Overview – From Bard to verse

Sir Christopher Bland is a man reputed to love his Shakespeare, as his appointment to the chairmanship of the RSC demonstrates. But he’s clearly not a man to engage in Hamlet-style indecision and hand wringing.

Indeed, recent events saw Sir Christopher launch an indirect soliloquy of criticism at US regulators for the cost of complying with Sarbanes-Oxley. His comments have, in fact, crystalised and expressed what many a chairman of US-listed company must be thinking – is this really worth the money?

Sir Christopher’s remarks were to-the-point. Compliance with Sarbox is costing BT Group £10m a year. He was reported in the press as saying ‘they just gone too far’. It was money ‘not well spent’.

Having let his feelings be known about US legislators, they were promptly followed by CBI chairman Digby Jones who revealed to Accountancy Age that he believed 10 to 20 UK plcs were considering backing away from their US listing.

Regulators in the US are unlikely to listen to Jones – but may well pay attention to the chairman of a big plc. If he thinks things are bad he may well persuade others they need to bail out.

Sir Christopher has been with the BT board since May 2001 when he made chairman. He has also enjoyed a five-year spell as chairman of the BBC board of governors. In fact, he has made a career of chairing boards including posts with LWT, Sir Joseph Causton and Sons, NFC and Hammersmith hospital special health authority. He was knighted for services to the NHS in 1995.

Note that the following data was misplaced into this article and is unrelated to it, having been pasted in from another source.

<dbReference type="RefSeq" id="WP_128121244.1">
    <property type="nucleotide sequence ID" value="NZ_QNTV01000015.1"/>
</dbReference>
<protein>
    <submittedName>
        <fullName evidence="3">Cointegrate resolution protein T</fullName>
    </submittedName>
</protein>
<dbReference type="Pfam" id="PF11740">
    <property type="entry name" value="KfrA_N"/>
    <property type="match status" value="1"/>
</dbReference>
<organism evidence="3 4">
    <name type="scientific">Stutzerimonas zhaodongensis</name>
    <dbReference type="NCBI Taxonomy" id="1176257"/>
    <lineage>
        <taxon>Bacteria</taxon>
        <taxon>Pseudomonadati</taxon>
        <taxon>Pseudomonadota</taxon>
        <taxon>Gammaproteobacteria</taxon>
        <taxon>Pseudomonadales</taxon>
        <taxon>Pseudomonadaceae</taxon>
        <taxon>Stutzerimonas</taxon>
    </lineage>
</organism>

A man with that much board experience is clearly not afraid of confrontation, and his remarks may well be timed to support Sir Bryan Nicholson of the Financial Reporting Council, as he negotiates with US regulators to recognise upcoming changes to UK rules as equivalent to Sarbox. That, Sir Bryan believes, will save dual-listed companies a lot of cash.

Meanwhile, Sir Christopher has other battles to fight. BT is under pressure from the regulator Ofcom to allow rivals onto its networks to improve competition. The big stick being waved at Sir Christopher and his board is that, if they don’t budge, the Competition Commission could become involved which could, eventually, lead to the break-up of the group.

Sir Christopher appears to have wasted no time in letting his feelings be known about this – and he is not happy.

But for finance chiefs across the markets concerned about the cost of meeting the demands of Sarbox, Sir Christopher has already dealt a blow. By standing up and being counted, he puts down a marker that should be seen by both the US regulators and those running US markets.

Whether they respond or not is another matter, but they now know that there is a serious problem. Place Sir Christopher in the vanguard if you like, but he’s certainly sent a message across the Atlantic.

Related reading